Academic journal article Higher Education Studies

Using Potential Performance Theory to Assess Differences in Math Abilities between Citizens from India and the United States

Academic journal article Higher Education Studies

Using Potential Performance Theory to Assess Differences in Math Abilities between Citizens from India and the United States

Article excerpt

Abstract

For years, researchers and academics have known that American students perform more poorly on average compared to students from some other countries, including India. The usual explanation is that some systematic factor (e.g. knowledge, skill set, test-taking ability, etc.) is responsible for the differences. The current study examines the issue from a different perspective; we assess the consistency in which participants performed in an Algebra test, and used this consistency to determine their potential performance. Participants were randomly selected from India and the United States and were given a 50-question algebra test, followed by a break, and then followed by the same test again. The data revealed that while the Indian participants scored about 8% higher on the test, the majority of their performance increase was due to being more consistent than their American counterparts.

Keywords: PPT, potential, performance, theory, mathematics, India, United States

1. Introduction

It is well known that an emphasis on mathematics education, and taking more mathematics classes, is associated with better performance on problems in mathematics. In countries where there is more focus on education in mathematics, students tend to have superior mathematics performance compared to students in countries with less of a focus on mathematics education (e.g. Phelps, 2001). Although the association of mathematics experience with performance in mathematics is indisputable, the underlying reason for this association is not completely clear. Our goal is to attempt a first investigation of this general issue, using algebra as the subject of interest. However, to understand the rationale for our investigation, it is important to distinguish between consistency and potential performance as possible explanations.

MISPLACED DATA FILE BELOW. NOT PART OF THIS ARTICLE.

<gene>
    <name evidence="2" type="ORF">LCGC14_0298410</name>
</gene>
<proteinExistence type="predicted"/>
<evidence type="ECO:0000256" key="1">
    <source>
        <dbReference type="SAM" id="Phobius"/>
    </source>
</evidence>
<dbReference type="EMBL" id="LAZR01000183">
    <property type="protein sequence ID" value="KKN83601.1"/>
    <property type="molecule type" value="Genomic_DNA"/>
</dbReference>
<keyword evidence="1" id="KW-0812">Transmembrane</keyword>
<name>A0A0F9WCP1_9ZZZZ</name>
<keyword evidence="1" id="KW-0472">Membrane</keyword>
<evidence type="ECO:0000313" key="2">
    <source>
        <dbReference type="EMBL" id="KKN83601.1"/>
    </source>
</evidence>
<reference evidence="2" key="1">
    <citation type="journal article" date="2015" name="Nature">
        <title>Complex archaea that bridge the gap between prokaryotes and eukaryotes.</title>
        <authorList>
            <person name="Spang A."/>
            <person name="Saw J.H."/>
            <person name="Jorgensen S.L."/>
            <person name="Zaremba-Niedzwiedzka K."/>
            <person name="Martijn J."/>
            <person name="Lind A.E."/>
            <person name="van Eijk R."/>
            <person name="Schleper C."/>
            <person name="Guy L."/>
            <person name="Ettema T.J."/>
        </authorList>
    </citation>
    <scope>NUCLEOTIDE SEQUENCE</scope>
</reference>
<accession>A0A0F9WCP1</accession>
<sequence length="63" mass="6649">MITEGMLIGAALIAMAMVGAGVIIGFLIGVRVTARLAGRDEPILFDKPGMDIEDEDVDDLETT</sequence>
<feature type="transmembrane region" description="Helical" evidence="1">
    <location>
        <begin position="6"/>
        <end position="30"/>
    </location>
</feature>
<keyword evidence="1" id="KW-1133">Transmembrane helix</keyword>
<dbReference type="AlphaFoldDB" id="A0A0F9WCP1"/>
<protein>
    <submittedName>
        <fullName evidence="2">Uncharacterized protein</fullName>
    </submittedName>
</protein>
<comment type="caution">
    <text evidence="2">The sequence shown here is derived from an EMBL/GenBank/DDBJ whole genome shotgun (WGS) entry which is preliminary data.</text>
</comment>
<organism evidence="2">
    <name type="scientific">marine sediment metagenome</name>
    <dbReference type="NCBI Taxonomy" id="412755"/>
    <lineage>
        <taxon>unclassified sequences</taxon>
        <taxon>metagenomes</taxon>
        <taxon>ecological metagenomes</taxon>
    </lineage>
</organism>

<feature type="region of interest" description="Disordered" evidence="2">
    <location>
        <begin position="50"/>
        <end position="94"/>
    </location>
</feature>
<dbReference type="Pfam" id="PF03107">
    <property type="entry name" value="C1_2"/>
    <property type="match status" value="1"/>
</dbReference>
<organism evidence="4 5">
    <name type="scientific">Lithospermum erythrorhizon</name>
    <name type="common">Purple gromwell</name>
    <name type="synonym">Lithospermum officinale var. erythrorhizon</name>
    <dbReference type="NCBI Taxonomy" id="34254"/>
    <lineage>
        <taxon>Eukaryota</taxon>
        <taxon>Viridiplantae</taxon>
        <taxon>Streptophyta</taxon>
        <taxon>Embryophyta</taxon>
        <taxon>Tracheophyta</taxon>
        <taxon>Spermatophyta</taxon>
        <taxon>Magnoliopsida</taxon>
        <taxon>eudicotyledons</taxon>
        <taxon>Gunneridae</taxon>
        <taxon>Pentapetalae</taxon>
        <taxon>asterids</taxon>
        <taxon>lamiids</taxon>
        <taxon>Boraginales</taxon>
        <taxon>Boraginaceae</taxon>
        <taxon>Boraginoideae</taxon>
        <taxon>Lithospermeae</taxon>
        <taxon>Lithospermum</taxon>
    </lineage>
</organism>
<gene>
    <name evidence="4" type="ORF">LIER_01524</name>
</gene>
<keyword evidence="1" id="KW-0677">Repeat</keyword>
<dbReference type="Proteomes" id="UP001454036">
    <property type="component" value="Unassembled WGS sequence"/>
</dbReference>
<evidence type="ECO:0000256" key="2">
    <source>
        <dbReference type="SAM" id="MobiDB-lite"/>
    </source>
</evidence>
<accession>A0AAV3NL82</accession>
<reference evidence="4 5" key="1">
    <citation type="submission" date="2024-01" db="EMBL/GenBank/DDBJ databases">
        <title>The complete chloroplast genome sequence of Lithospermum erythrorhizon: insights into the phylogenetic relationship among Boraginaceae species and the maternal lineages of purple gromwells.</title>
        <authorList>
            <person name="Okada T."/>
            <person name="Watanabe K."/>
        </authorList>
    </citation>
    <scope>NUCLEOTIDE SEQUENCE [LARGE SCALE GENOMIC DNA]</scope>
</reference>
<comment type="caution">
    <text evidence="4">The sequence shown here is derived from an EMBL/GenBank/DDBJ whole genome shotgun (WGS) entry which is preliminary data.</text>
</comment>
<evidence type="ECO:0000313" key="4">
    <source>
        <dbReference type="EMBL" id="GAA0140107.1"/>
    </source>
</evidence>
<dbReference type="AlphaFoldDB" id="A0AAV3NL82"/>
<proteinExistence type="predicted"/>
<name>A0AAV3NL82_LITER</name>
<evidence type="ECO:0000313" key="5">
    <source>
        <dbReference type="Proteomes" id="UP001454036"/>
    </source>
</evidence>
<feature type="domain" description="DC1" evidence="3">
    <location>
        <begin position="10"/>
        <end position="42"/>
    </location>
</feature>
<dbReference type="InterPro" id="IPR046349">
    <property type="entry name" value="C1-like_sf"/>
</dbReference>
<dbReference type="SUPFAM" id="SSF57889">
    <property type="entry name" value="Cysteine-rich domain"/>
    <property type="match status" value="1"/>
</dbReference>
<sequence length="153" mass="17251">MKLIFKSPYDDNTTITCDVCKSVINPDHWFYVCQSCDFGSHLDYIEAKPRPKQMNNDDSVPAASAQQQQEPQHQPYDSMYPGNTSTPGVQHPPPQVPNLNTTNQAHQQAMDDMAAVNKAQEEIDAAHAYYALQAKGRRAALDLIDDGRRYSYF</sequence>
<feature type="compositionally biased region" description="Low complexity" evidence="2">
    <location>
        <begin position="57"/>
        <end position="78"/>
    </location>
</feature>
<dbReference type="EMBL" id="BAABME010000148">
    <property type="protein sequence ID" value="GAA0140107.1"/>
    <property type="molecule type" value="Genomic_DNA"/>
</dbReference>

1.1 Potential Performance Theory (PPT)

The distinction between consistency and potential performance comes out of potential performance theory (hereafter, PPT; Trafimow & Rice, 2008), and has been supported by numerous empirical studies as well as simulations (Hunt, Rice, Trafimow & Sandry, in press; Rice, Geels, Hackett, Trafimow, McCarley, Schwark, & Hunt, 2012; Rice, Geels, Trafimow & Hackett, 2011; Rice & Trafimow, in press; Rice, Trafimow & Hunt, 2010; Rice, Trafimow, Keller, Hunt & Geels, 2011; Trafimow, Hunt, Rice & Geels, 2011; Trafimow, MacDonald & Rice, in press; Trafimow & Rice, 2008; 2009; 2011). The idea is that there are two general classes of impediments to performance on any task, including algebra problems. One class of impediments constitutes systematic factors (e.g., simply not knowing the material) and another class constitutes factors leading to a lack of consistency (e.g., a door slams in another room that provides a distraction while choosing the answer to a problem). Appendix A provides an abstract overview of how to conduct a PPT study, but we wish to further explain it here with the specific example of taking an algebra test.

Let us consider consistency first, as it is the most important PPT concept to understand. In the usual PPT paradigm, the researcher has participants complete two blocks of trials rather than one block, and every problem on the first block is repeated on the second block. Given that every participant completes two blocks of trials, it is possible to compute a correlation coefficient across the two blocks of trials, for each and every participant. This correlation coefficient measures each participant's consistency across the two blocks of trials and it also can be called a "consistency coefficient." We emphasize that consistency does not refer to doing the same thing on every trial (e.g., choosing "true" on a true-false test), but rather two making similar responses on similar trials across both blocks of trials.

As has been known since at least Spearman's (1904) seminal work, it is a fact of statistical regression that inconsistency pushes observed scores towards the chance level. …

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